Five reasons Monday night could be a trap game for the Bears

Five reasons Monday night could be a trap game for the Bears
Chicago Tribune photo

Are you ready for some football? I know I am, as well as the rest of Bears' Nation as the Monsters get set to battle the Detroit Lions on Monday Night Football. Yet—what may be misinterpreted as angst can be easily found in the fear department—the 2-3 Lions are coming off an emotional overtime win against the Philadelphia Eagles and the Bears are coming off of a Week-6 bye. So, what would be considered an advantage for the Bears takes a shift in paradigm.

Here are 5 reasons why:

1.) Rust

The Bears are coming off of a Week-6 bye, giving players time to rest up and work out kinks. It can also, however, allows players time to rust.

: to degenerate especially from inaction, lack of use, or passage of time

2.) Age

No doubt that rest is good. However, what happens to athletes, particularly those who are "up there" in age—in the NFL aging is quite similar to dog years—is counter-productive. Be that as it may, the Bears (average age of starters = 28) were able to mend multiple injuries: Matt Forte (ankle), Brian Urlacher (everything), Alshon Jeffery (out-hand), Earl Bennett (questionable-hand), Devin Hester (questionable-quad). It is uncertain how the vet's will perform early on in the game, but that may be the difference.

3.) Odds

The Chicago Bears’ success on Monday Night Football only further agitates the odds machine against their favor. The Bears are 6-1 in their last seven MNF appearances and are 8-2 all-time under head coach Lovie Smith. Any pessimist could tear that stat to shreds. However, the Bears will take a three-game winning streak in to the Monday night contest.

Even worse.

The NFC North, which shares the second most wins of any conference (13), next to the NFC West (16), is one of the toughest divisions in football. For the past four seasons, teams in the north have rotated winning the division, with the Green Bay Packers (6-0) claiming dominance last season. The Bears are currently 0-1 in the division and so is Detroit. Somebody is getting a win and will create distance one way or the other. Will it be Chicago?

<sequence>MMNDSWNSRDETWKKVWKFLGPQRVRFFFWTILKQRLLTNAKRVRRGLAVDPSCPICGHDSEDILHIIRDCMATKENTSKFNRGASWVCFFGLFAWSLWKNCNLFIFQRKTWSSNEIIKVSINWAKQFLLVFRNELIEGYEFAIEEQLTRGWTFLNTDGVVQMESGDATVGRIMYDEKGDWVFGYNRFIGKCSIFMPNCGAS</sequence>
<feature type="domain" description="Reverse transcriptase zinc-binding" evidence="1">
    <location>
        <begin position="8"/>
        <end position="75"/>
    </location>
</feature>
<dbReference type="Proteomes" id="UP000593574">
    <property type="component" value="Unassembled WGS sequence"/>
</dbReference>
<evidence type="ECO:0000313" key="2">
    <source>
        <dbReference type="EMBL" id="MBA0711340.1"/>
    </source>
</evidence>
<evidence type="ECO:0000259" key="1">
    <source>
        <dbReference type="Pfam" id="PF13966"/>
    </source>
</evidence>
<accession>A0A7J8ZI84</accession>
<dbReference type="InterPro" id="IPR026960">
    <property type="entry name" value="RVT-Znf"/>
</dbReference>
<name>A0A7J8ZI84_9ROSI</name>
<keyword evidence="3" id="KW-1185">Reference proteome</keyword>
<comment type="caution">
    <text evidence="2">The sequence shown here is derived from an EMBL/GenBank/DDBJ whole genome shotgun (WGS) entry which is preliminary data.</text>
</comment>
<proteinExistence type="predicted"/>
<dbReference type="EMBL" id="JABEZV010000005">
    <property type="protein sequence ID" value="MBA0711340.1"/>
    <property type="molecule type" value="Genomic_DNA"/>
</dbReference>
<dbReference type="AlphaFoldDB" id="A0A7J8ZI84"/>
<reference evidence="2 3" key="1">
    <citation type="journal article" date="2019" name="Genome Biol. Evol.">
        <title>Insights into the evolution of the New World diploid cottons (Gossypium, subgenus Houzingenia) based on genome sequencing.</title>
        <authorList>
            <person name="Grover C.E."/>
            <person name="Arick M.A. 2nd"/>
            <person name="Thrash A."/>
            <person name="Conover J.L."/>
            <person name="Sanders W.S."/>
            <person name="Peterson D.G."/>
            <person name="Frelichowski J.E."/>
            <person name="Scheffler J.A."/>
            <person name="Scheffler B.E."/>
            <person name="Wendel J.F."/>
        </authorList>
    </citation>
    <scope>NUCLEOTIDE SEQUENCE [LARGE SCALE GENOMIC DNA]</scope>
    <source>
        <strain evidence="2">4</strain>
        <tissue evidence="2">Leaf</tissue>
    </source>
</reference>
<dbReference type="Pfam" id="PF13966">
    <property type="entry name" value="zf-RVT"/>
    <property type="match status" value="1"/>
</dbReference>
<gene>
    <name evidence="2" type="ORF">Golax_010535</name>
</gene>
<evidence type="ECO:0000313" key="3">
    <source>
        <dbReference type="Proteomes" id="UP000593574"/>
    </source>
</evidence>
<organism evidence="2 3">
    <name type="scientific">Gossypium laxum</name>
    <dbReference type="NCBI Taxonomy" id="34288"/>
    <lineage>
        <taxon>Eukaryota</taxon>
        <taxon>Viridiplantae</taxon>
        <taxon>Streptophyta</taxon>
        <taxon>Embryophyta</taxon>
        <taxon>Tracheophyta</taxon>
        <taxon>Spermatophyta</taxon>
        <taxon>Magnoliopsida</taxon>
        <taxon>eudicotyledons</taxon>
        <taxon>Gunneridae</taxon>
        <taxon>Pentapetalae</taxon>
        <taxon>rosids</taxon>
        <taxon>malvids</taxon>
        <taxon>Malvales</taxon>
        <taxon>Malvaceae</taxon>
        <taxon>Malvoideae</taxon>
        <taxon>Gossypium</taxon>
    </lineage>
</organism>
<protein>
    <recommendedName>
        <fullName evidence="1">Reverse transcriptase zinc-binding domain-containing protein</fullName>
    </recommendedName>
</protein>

On a bright note, the Bears own the most wins in franchise history against the Lions (94-65-5), but a lot of those wins were against very, very, very miserable Detroit teams.

And then there's this:

At Chicago -6.5 Detroit 47.5 -$280 +$240

Courtesy of

4. Sleeping Lions

Jay Cutler gets sacked . . .  a lot, and the Lions have been perennial sack leaders and an all-around nasty bunch when it comes to quarterback treatment. Led by Ndamukong Suh, one of the League's most ferocious, old school defensive linemen, Detroit is itching for a chance to awaken the tenacious pass rush that has been the model for the turnaround success of the franchise. Monday night just may be that night.

See: Sunday, October 3, 2010

On The Bright Side . . .

Jay Cutler is 5-1 on Monday nights. Also the Detroit Lions, after recording five sacks in the first two weeks, failed to get a sack the following week. In the past two weeks, Detroit has recorded five sacks (3-PHI, 2-DET).

5. Light reception

The Bears enter Week-7 a little slim in the wide receiver department, losing white-hot rookie Alshon Jeffery to a hand injury. Devin Hester and Earl Bennett are both recovering from mild injuries as well. The Bears aren't nearly in the category of vulnerable, but they are definitely meeting a very hungry, desperate, and recently efficient Detroit Lions team that netted 449 yards and just one turnover against the Eagles last week.

There is no doubt that Chicago must bring firepower to Soldier Field in order to keep up with the Lions’ offense, which generates 25.2PPG (26PPG in last three). Without Jeffery, Cutler will have one less down-field threat, as Brandon Marshall has found more success in the middle of the field rather than the outside the numbers.

On The Bright Side . . .

After all, Soldier Field, where the conditions are typically execrable, passing games are typically neutralized and an added focus to the ground game becomes paramount. The Bears will be able to use the dual-back system with Forte and Michael Bush (3TDs, 3.6 yards per carry). The two should be able to gash the four man front of Detroit and control the time of possession, which allow Cutler to have his way with the secondary, keeping the defense honest in both zone and man-to-man coverage.

Although my prediction for Monday night's game is Bears 35, Lions 20, I believe that this has all the makings of a trap-fest.

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